> > and the perl like back-references.  If you could please repeat
> > the question we would be happy to comment.
> >
> >
> > Thanks,
> > John
> >
> Sorry for the delayed response.

Hi Brian,

Thank you so much for following up!

> The question was:
> Given the use of perl-style back-references ( like "${1}" ) - would
> it not make sense to use the same perl syntax to provide
> well-defined targets for those back-references?
> E.g. "my-special-(<regex-thing>)-(<regex-thing>)-with-suffix" and
> then there is no ambiguity as to what ${1} and ${2} point at?
> Perl regex rules are IMHO very clean and clever, and avoid ambiguity
> very nicely.
> (Also historical shout-out to Henry Spencer, whose regex mods served
> as the source for perl's.)

Full disclosure:

   I especially love the perl-regex rule engine and can't imagine doing
   even half the things I have to do every day without it.

   I echo your thanks to Mr. Spencer and include the authors of libpcre
   who's dedication has allowed me to easily use the perl-regex ruleset
   for my every whim.

In fact, when we first set out to solve our problem, regex was our
instinctual go-to.  Unfortunately, it soon became clear regex is
simply _too_ complicated for the task at hand.

First, in our case the patterns will _always_ be numeric ranges
(or sets of ranges) and regex, no matter the flavor, simply brings
too much baggage (i.e. overhead) to the party.

Second, regex was designed for string/ substring pattern matching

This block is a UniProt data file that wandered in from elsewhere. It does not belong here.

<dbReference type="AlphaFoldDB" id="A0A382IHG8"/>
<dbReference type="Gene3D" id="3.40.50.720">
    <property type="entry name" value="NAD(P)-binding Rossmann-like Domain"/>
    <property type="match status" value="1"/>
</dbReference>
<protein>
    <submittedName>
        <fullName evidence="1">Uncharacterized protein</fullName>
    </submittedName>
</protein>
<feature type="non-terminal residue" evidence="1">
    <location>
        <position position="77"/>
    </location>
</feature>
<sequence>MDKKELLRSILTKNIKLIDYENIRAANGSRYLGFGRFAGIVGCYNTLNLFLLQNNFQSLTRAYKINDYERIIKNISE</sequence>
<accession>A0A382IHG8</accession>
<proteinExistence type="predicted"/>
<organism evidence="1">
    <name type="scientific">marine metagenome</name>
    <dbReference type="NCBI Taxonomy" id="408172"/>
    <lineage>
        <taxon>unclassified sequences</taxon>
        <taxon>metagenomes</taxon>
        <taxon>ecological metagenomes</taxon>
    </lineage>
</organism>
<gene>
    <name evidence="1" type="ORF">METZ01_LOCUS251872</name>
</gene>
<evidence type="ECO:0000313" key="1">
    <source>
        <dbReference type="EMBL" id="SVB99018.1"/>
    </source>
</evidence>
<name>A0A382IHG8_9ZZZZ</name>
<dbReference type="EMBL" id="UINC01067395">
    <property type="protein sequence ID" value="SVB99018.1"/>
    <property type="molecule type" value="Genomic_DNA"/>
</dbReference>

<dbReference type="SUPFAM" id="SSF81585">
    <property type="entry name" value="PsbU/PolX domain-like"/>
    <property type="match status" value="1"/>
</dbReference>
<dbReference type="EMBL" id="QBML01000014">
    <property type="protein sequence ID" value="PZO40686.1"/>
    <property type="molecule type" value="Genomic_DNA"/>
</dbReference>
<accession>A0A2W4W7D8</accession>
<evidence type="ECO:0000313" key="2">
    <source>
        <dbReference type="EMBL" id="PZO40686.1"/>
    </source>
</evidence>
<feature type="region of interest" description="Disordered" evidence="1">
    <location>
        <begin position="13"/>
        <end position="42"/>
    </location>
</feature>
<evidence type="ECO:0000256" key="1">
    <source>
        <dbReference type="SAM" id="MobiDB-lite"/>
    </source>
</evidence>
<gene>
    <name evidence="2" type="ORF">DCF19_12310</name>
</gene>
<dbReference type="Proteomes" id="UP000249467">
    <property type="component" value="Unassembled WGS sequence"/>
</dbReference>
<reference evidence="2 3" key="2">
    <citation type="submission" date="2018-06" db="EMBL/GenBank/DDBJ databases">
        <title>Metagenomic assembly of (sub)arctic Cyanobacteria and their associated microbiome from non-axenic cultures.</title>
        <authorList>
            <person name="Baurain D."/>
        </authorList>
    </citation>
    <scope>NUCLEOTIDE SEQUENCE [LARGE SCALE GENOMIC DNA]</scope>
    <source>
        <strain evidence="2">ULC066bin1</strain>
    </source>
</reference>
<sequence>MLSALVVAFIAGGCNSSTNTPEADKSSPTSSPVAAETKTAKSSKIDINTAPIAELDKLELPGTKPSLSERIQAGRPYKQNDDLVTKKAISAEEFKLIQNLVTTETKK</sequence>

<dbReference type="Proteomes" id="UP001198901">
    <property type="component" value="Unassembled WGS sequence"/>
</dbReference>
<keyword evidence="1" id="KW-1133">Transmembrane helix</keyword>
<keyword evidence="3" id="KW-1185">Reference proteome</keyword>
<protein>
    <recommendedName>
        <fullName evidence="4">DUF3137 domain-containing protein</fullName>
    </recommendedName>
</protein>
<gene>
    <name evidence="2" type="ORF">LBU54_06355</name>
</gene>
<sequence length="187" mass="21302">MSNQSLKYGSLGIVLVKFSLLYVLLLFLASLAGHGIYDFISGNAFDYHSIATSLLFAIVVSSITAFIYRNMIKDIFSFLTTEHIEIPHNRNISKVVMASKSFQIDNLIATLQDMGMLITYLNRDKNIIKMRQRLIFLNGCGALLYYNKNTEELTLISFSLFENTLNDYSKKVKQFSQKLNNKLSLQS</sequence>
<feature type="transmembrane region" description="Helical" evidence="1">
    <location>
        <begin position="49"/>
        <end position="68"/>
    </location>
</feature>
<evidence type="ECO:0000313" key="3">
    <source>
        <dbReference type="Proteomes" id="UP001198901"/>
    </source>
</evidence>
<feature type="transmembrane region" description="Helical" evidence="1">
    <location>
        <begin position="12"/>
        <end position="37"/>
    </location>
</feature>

and is simply horrible at multi-digit numeric ranges
(the one thing we need it for).

Try out this example:

We want to match a numeric range from 0-255.

With PCRE, this becomes:


With BULK-RR, this becomes:


Now, lets take a slightly more complicated example.  Say we have
an IPv4 /16 broken into 4 /18's.

Depending on which /18 is being targeted, the third octet can be
within the ranges: 0-63, 64-127, 128-191 or 192-255.

[0-63]    vs. (0|[1-5][0-9]|6[0-3])
[64-127]  vs. (6[4-9]|[789][0-9]|1[01][0-9]|12[0-7])
[128-191] vs. ???
[192-255] vs. ???

Even if you are an absolute regex genius and this poses zero
challenge, in situation like this I often ask myself:

  -  Which would you rather figure out in the middle of the night?
  -  Would I like to be woken up for this or should it be easier
     for 'someone else'?

> Things inside parentheses are the target of back-refs.
> In Perl, there is no need to escape the parentheses within regexes.

The square brackets can only contain numeric ranges (or sets of ranges)
so no need to escape within them either.

Thanks again,

NOTE: The regex pattern for 0-255 was borrowed from a quick web
      search (link below).

> Brian
This communication is the property of CenturyLink and may contain confidential or privileged information. Unauthorized use of this communication is strictly prohibited and may be unlawful. If you have received this communication in error, please immediately notify the sender by reply e-mail and destroy all copies of the communication and any attachments.